Valleys on the Ejecta Blanket from Cerulli Crater
NASA/JPL/UArizona
Valleys on the Ejecta Blanket from Cerulli Crater
PSP_003312_2145  Science Theme: Landscape Evolution
This HiRISE image reveals valleys that cross the ejecta from the large impact crater Cerulli to the south.

The valleys appear to have been cut by flowing water and then buried by later deposits of unknown origin, possibly carried in by the wind. While it is clear that the valleys are younger than the ejecta and older than at least some of the mantling materials, the exact time they were formed is uncertain.

For example, it is possible that the valleys were carved immediately after Cerulli Crater formed, as has been inferred for some other valleys around craters imaged elsewhere on Mars by HiRISE. Alternatively, the valleys may have formed some time after the crater formed, perhaps as a result of water released from an earlier mantling deposit.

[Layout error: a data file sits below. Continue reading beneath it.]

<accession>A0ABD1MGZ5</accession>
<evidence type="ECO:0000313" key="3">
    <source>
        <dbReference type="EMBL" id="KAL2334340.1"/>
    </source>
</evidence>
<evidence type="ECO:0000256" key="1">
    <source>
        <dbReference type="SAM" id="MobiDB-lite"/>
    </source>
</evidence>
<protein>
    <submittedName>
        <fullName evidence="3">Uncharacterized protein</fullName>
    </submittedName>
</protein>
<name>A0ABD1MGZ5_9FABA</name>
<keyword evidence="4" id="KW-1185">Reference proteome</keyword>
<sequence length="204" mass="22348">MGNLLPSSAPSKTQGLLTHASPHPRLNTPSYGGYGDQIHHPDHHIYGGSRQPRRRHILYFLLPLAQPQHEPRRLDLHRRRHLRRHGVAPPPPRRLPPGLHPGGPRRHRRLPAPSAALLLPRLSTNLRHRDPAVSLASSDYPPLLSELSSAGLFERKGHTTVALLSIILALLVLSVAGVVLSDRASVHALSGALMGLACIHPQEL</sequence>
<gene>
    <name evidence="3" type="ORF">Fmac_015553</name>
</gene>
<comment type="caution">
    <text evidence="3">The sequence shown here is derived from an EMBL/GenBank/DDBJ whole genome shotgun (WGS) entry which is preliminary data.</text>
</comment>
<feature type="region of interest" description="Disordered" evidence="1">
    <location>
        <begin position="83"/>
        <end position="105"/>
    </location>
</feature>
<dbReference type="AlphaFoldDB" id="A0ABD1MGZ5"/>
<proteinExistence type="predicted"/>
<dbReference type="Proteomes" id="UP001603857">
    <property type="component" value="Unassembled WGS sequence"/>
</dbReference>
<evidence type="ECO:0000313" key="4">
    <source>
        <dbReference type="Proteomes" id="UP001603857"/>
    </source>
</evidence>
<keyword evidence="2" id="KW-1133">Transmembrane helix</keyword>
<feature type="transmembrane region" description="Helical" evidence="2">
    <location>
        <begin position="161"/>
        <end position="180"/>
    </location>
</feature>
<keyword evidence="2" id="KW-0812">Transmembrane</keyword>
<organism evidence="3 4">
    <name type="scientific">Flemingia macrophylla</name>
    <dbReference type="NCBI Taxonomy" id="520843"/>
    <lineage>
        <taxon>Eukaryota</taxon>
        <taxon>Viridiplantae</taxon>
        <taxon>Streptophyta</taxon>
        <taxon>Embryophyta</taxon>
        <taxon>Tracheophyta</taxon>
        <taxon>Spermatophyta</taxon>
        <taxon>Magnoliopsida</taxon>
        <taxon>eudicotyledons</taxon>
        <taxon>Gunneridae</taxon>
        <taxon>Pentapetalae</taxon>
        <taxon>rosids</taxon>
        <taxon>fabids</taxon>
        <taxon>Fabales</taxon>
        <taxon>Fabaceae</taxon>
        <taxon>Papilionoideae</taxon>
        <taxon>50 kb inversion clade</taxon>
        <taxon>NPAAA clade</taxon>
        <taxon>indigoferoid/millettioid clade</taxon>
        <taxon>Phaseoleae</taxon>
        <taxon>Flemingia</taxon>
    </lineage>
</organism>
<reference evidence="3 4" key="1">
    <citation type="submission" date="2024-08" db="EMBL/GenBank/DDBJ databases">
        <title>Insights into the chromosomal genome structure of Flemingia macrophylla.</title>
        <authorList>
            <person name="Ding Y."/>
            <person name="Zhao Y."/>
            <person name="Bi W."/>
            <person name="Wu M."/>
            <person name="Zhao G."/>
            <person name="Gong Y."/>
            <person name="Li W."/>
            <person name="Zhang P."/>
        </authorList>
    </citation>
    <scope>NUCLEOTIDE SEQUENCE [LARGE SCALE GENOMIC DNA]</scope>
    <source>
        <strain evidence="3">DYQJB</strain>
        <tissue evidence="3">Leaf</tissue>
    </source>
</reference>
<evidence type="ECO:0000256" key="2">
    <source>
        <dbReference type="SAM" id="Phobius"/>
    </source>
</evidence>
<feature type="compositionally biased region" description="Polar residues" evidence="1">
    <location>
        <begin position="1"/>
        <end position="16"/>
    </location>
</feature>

Written by: John Grant  (2 May 2007)

This is a stereo pair with PSP_003378_2145.
 
Acquisition date
11 April 2007

Local Mars time
15:27

Latitude (centered)
34.019°

Longitude (East)
21.818°

Spacecraft altitude
292.4 km (181.7 miles)

Original image scale range
29.3 cm/pixel (with 1 x 1 binning) so objects ~88 cm across are resolved

Map projected scale
25 cm/pixel and North is up

Map projection
Equirectangular

Emission angle
3.7°

Phase angle
72.9°

Solar incidence angle
70°, with the Sun about 20° above the horizon

Solar longitude
217.1°, Northern Autumn

For non-map projected images
North azimuth:  97°
Sub-solar azimuth:  329.9°
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Black & white is 5 km across; enhanced color about 1 km
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POSTSCRIPT
NASA’s Jet Propulsion Laboratory, a division of the California Institute of Technology in Pasadena, Calif., manages the Mars Reconnaissance Orbiter for NASA’s Science Mission Directorate, Washington. The HiRISE camera was built by Ball Aerospace and Technology Corporation and is operated by the University of Arizona.